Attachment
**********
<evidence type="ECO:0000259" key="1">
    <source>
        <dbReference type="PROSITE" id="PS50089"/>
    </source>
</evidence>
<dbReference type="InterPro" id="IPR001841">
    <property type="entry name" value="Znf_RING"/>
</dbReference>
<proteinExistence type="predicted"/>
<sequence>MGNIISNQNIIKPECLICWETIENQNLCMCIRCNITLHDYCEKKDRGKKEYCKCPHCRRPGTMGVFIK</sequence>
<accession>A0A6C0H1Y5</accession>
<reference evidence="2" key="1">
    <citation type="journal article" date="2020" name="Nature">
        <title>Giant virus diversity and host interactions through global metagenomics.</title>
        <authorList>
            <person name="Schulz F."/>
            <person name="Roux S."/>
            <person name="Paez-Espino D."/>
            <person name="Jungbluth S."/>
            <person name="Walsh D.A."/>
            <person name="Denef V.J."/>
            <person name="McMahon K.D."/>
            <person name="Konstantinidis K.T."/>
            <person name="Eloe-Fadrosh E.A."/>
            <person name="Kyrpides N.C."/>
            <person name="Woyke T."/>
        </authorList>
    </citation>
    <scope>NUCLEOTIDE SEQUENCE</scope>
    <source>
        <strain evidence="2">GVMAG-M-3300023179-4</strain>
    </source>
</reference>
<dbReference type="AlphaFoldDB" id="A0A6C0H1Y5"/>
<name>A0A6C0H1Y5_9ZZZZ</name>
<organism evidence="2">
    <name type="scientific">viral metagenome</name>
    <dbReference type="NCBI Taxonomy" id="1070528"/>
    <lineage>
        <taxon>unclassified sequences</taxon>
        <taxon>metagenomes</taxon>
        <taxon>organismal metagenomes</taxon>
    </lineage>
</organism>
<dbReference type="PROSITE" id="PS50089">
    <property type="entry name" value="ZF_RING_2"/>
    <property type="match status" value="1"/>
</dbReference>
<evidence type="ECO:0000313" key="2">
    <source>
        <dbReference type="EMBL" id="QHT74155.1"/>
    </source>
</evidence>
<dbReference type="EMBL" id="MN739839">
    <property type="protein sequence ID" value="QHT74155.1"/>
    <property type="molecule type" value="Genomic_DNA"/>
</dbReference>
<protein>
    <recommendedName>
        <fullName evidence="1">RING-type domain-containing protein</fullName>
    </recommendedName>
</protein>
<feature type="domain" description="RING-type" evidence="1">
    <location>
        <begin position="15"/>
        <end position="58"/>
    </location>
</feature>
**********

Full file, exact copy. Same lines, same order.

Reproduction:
<evidence type="ECO:0000259" key="1">
    <source>
        <dbReference type="PROSITE" id="PS50089"/>
    </source>
</evidence>
<dbReference type="InterPro" id="IPR001841">
    <property type="entry name" value="Znf_RING"/>
</dbReference>
<proteinExistence type="predicted"/>
<sequence>MGNIISNQNIIKPECLICWETIENQNLCMCIRCNITLHDYCEKKDRGKKEYCKCPHCRRPGTMGVFIK</sequence>
<accession>A0A6C0H1Y5</accession>
<reference evidence="2" key="1">
    <citation type="journal article" date="2020" name="Nature">
        <title>Giant virus diversity and host interactions through global metagenomics.</title>
        <authorList>
            <person name="Schulz F."/>
            <person name="Roux S."/>
            <person name="Paez-Espino D."/>
            <person name="Jungbluth S."/>
            <person name="Walsh D.A."/>
            <person name="Denef V.J."/>
            <person name="McMahon K.D."/>
            <person name="Konstantinidis K.T."/>
            <person name="Eloe-Fadrosh E.A."/>
            <person name="Kyrpides N.C."/>
            <person name="Woyke T."/>
        </authorList>
    </citation>
    <scope>NUCLEOTIDE SEQUENCE</scope>
    <source>
        <strain evidence="2">GVMAG-M-3300023179-4</strain>
    </source>
</reference>
<dbReference type="AlphaFoldDB" id="A0A6C0H1Y5"/>
<name>A0A6C0H1Y5_9ZZZZ</name>
<organism evidence="2">
    <name type="scientific">viral metagenome</name>
    <dbReference type="NCBI Taxonomy" id="1070528"/>
    <lineage>
        <taxon>unclassified sequences</taxon>
        <taxon>metagenomes</taxon>
        <taxon>organismal metagenomes</taxon>
    </lineage>
</organism>
<dbReference type="PROSITE" id="PS50089">
    <property type="entry name" value="ZF_RING_2"/>
    <property type="match status" value="1"/>
</dbReference>
<evidence type="ECO:0000313" key="2">
    <source>
        <dbReference type="EMBL" id="QHT74155.1"/>
    </source>
</evidence>
<dbReference type="EMBL" id="MN739839">
    <property type="protein sequence ID" value="QHT74155.1"/>
    <property type="molecule type" value="Genomic_DNA"/>
</dbReference>
<protein>
    <recommendedName>
        <fullName evidence="1">RING-type domain-containing protein</fullName>
    </recommendedName>
</protein>
<feature type="domain" description="RING-type" evidence="1">
    <location>
        <begin position="15"/>
        <end position="58"/>
    </location>
</feature>